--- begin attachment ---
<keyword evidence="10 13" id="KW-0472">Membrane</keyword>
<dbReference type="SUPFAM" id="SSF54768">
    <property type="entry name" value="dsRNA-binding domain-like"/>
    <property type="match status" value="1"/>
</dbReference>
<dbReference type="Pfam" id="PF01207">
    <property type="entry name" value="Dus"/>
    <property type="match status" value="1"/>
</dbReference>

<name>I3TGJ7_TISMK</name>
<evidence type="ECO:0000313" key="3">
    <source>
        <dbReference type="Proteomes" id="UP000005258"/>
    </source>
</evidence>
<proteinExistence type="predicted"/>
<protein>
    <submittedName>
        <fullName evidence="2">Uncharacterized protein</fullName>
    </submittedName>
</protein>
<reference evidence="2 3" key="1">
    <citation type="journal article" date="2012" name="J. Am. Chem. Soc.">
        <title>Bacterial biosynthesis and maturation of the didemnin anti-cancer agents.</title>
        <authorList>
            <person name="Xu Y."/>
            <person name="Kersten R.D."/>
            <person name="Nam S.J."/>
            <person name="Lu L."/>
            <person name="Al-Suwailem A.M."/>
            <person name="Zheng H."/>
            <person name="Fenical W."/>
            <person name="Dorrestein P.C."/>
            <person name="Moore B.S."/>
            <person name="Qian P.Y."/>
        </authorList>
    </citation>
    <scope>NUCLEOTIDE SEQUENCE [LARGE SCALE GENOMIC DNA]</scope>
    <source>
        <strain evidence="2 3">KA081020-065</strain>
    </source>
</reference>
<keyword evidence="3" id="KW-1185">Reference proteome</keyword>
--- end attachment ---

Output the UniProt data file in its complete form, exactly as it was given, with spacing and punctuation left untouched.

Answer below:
<keyword evidence="10 13" id="KW-0472">Membrane</keyword>
<dbReference type="SUPFAM" id="SSF54768">
    <property type="entry name" value="dsRNA-binding domain-like"/>
    <property type="match status" value="1"/>
</dbReference>
<dbReference type="Pfam" id="PF01207">
    <property type="entry name" value="Dus"/>
    <property type="match status" value="1"/>
</dbReference>

<name>I3TGJ7_TISMK</name>
<evidence type="ECO:0000313" key="3">
    <source>
        <dbReference type="Proteomes" id="UP000005258"/>
    </source>
</evidence>
<proteinExistence type="predicted"/>
<protein>
    <submittedName>
        <fullName evidence="2">Uncharacterized protein</fullName>
    </submittedName>
</protein>
<reference evidence="2 3" key="1">
    <citation type="journal article" date="2012" name="J. Am. Chem. Soc.">
        <title>Bacterial biosynthesis and maturation of the didemnin anti-cancer agents.</title>
        <authorList>
            <person name="Xu Y."/>
            <person name="Kersten R.D."/>
            <person name="Nam S.J."/>
            <person name="Lu L."/>
            <person name="Al-Suwailem A.M."/>
            <person name="Zheng H."/>
            <person name="Fenical W."/>
            <person name="Dorrestein P.C."/>
            <person name="Moore B.S."/>
            <person name="Qian P.Y."/>
        </authorList>
    </citation>
    <scope>NUCLEOTIDE SEQUENCE [LARGE SCALE GENOMIC DNA]</scope>
    <source>
        <strain evidence="2 3">KA081020-065</strain>
    </source>
</reference>
<keyword evidence="3" id="KW-1185">Reference proteome</keyword>